Six years ago Dr. Matthew Myatt attended a St. George’s University Information Session in his native Canada. Although he had researched the University extensively, his interest was piqued as he listened to the inspiring words of Dr. Robert Jordan, Associate Dean of Enrolment Planning for Admission, who spoke about the University’s dedication to quality medical education on a global scale and its impressive plans for the future.
His words, as well as those of fellow Canadian and SGUSOM graduate Dr. Jamie Adair, now Chief Resident in general surgery at St. Joseph Mercy-Oakland Hospital in Michigan, resonated with Matthew Myatt. So much so that after finishing a Bachelor of Science from University of Toronto, he set off to Grenada to pursue both MPH and MD degrees. Dr. Myatt was accompanied by his wife, a registered nurse who participated in the Physician Extender Program at SGU, serving as a ‘first responder’ to injuries sustained by the student body.
For three years, as Matthew focused on his studies, his interest in public health and preventive medicine strengthened. During that time, he got to know many of the administrators at SGU, including Chancellor Charles R. Modica, Dr. C.V. Rao, Dean of Students and Dawne Buckmire, Business Administrator, all of whom he said “strive to do what is best for the students.” At the time, Dr. Myatt did not realize he would play such a critical role in the future expansion of SGU’s clinical program in his Canadian homeland.
During a recent celebratory banquet in May, where Matthew was inducted into the exemplary Gold Humanism Honor Society (GHHS), he discussed with the Chancellor his interest in promoting SGU in Canada, with hope of securing clinical centers and hospital affiliations in the country. With the Chancellor’s approval, and the collaborative efforts of Dr. Stephen Weitzman, Dean of the School of Medicine, and Robert Ryan, Associate Dean of Enrolment Planning, Dr. Myatt was appointed Director, Canadian Clinical Program Development and hopes to secure the first Canadian hospital in the near future.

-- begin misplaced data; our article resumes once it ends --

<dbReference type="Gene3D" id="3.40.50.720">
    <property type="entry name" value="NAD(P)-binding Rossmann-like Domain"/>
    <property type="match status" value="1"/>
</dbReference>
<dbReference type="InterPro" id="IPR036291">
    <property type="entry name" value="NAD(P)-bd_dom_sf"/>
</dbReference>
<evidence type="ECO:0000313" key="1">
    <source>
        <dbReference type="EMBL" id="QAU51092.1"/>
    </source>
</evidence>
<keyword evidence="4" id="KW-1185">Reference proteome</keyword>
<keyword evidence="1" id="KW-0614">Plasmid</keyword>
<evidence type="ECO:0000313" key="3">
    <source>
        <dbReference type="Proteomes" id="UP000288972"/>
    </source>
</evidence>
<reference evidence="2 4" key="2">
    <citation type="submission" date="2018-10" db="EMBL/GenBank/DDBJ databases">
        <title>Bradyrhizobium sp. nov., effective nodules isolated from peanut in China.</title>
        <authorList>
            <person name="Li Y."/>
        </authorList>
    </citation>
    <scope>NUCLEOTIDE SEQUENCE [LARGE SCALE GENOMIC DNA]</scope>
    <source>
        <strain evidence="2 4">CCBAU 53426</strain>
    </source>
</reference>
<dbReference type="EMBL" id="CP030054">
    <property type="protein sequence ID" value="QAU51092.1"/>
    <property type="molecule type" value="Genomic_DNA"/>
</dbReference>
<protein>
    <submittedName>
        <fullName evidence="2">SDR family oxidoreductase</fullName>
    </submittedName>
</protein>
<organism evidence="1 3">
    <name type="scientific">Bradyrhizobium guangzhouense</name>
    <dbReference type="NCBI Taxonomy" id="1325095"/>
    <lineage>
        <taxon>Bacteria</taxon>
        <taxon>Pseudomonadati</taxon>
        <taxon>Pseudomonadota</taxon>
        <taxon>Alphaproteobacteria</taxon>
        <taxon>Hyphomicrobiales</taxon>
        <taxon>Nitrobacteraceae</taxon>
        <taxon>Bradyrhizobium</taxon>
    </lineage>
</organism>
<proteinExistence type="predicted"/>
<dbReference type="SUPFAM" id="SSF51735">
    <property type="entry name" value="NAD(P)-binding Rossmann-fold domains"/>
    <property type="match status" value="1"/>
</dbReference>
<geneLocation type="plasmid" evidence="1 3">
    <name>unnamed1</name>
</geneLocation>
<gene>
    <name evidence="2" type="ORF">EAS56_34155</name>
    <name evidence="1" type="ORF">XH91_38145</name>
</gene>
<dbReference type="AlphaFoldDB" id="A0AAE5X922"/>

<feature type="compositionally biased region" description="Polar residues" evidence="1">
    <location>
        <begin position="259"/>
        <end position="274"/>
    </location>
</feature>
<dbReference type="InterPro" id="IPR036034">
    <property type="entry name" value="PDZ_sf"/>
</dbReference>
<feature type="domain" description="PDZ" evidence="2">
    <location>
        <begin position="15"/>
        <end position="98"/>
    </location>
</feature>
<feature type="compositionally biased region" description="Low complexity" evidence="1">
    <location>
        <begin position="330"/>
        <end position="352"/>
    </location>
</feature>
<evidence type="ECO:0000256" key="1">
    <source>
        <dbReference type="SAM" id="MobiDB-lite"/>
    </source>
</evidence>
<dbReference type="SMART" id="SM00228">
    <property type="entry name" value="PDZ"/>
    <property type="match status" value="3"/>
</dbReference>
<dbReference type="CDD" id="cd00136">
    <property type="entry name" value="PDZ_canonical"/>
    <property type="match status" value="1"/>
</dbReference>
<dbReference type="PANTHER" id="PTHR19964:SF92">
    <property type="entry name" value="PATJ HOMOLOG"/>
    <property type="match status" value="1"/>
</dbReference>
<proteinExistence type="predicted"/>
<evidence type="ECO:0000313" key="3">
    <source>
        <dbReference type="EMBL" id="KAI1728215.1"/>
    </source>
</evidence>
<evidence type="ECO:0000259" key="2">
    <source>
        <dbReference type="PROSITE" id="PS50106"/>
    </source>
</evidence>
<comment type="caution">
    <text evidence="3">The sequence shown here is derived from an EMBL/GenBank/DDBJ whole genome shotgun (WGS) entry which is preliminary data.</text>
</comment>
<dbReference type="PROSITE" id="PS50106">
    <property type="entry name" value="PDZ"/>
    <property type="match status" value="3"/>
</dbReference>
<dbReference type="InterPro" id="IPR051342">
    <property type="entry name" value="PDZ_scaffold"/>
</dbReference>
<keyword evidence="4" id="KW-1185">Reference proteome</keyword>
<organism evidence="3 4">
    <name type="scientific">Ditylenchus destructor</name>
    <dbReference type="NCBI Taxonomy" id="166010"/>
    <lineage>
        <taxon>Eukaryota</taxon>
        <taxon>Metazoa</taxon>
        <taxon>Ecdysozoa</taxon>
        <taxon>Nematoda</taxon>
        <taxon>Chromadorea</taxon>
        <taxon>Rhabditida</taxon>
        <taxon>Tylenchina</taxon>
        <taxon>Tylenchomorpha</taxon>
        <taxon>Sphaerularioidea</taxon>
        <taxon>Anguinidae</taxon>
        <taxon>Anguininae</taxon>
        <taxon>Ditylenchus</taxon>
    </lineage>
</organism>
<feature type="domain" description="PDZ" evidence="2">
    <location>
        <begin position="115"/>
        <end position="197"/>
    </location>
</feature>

The necessity for such expansion was realized by Dr. Myatt as he himself faced the challenge of securing a clinical rotation in Canada. With the shortage of physicians in Canada on the rise, and approximately 15% of Canadians (4.1 million people) without a primary care physician, the need for qualified medical doctors is grave. To combat the shortage, that is largely due to an increase in population and the rise of retiring Canadian physicians, the government of Canada has increased enrollment in its 16 medical schools, further limiting opportunities for foreign medical school graduates.
While several SGU graduates have obtained residencies in Canada, it is a very arduous process. Matthew explained that while not official, it is almost a requirement for residency to participate in Canadian rotations and obtain a reference letter from a practicing Canadian physician. This, combined with a lengthy application process and associated fees, makes obtaining residency challenging.
Matthew believes the University’s efforts in establishing successful clinical affiliations in Canada will open up a myriad of opportunities for the next generation of practicing physicians in Canada. Speaking of next generation, Dr. Myatt and his wife Nicole are expecting their first child in January 2009. Congratulations.
Dr. Myatt is currently putting his SGU education to great use as an Associate Epidemiologist at the Grey-Bruce Health Unit, the public health agency for Grey and Bruce counties in Ontario, Canada.